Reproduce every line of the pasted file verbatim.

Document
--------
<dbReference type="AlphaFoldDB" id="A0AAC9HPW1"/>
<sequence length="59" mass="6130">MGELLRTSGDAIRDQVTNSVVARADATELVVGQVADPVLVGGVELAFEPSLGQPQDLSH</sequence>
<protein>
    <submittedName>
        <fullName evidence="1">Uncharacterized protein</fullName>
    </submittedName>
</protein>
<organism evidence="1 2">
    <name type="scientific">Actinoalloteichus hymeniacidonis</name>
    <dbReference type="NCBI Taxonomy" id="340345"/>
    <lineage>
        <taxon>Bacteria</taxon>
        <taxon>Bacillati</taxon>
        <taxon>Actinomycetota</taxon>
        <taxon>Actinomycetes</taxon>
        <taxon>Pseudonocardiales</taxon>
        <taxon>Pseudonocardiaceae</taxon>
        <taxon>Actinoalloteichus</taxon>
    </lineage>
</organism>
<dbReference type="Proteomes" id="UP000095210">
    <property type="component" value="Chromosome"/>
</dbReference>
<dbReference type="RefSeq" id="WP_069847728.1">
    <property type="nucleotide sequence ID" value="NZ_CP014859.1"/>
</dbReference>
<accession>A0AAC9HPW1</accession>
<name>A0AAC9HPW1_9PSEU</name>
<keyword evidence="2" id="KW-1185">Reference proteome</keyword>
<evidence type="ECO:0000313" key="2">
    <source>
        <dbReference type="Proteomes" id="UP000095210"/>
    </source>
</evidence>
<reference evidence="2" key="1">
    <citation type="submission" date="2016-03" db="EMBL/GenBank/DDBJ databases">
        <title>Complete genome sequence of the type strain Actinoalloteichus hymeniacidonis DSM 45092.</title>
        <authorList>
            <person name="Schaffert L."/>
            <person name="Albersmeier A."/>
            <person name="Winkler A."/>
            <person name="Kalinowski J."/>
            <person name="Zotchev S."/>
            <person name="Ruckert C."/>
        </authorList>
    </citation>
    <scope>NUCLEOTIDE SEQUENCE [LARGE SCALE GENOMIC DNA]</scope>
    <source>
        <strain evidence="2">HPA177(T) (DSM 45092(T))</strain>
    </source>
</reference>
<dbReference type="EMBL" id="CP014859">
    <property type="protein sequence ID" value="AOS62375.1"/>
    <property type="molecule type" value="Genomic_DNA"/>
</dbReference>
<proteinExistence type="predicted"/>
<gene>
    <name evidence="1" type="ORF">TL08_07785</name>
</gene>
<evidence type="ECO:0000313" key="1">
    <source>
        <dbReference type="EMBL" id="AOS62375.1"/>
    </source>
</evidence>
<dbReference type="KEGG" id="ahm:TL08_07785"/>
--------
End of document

<dbReference type="AlphaFoldDB" id="A0AAC9HPW1"/>
<sequence length="59" mass="6130">MGELLRTSGDAIRDQVTNSVVARADATELVVGQVADPVLVGGVELAFEPSLGQPQDLSH</sequence>
<protein>
    <submittedName>
        <fullName evidence="1">Uncharacterized protein</fullName>
    </submittedName>
</protein>
<organism evidence="1 2">
    <name type="scientific">Actinoalloteichus hymeniacidonis</name>
    <dbReference type="NCBI Taxonomy" id="340345"/>
    <lineage>
        <taxon>Bacteria</taxon>
        <taxon>Bacillati</taxon>
        <taxon>Actinomycetota</taxon>
        <taxon>Actinomycetes</taxon>
        <taxon>Pseudonocardiales</taxon>
        <taxon>Pseudonocardiaceae</taxon>
        <taxon>Actinoalloteichus</taxon>
    </lineage>
</organism>
<dbReference type="Proteomes" id="UP000095210">
    <property type="component" value="Chromosome"/>
</dbReference>
<dbReference type="RefSeq" id="WP_069847728.1">
    <property type="nucleotide sequence ID" value="NZ_CP014859.1"/>
</dbReference>
<accession>A0AAC9HPW1</accession>
<name>A0AAC9HPW1_9PSEU</name>
<keyword evidence="2" id="KW-1185">Reference proteome</keyword>
<evidence type="ECO:0000313" key="2">
    <source>
        <dbReference type="Proteomes" id="UP000095210"/>
    </source>
</evidence>
<reference evidence="2" key="1">
    <citation type="submission" date="2016-03" db="EMBL/GenBank/DDBJ databases">
        <title>Complete genome sequence of the type strain Actinoalloteichus hymeniacidonis DSM 45092.</title>
        <authorList>
            <person name="Schaffert L."/>
            <person name="Albersmeier A."/>
            <person name="Winkler A."/>
            <person name="Kalinowski J."/>
            <person name="Zotchev S."/>
            <person name="Ruckert C."/>
        </authorList>
    </citation>
    <scope>NUCLEOTIDE SEQUENCE [LARGE SCALE GENOMIC DNA]</scope>
    <source>
        <strain evidence="2">HPA177(T) (DSM 45092(T))</strain>
    </source>
</reference>
<dbReference type="EMBL" id="CP014859">
    <property type="protein sequence ID" value="AOS62375.1"/>
    <property type="molecule type" value="Genomic_DNA"/>
</dbReference>
<proteinExistence type="predicted"/>
<gene>
    <name evidence="1" type="ORF">TL08_07785</name>
</gene>
<evidence type="ECO:0000313" key="1">
    <source>
        <dbReference type="EMBL" id="AOS62375.1"/>
    </source>
</evidence>
<dbReference type="KEGG" id="ahm:TL08_07785"/>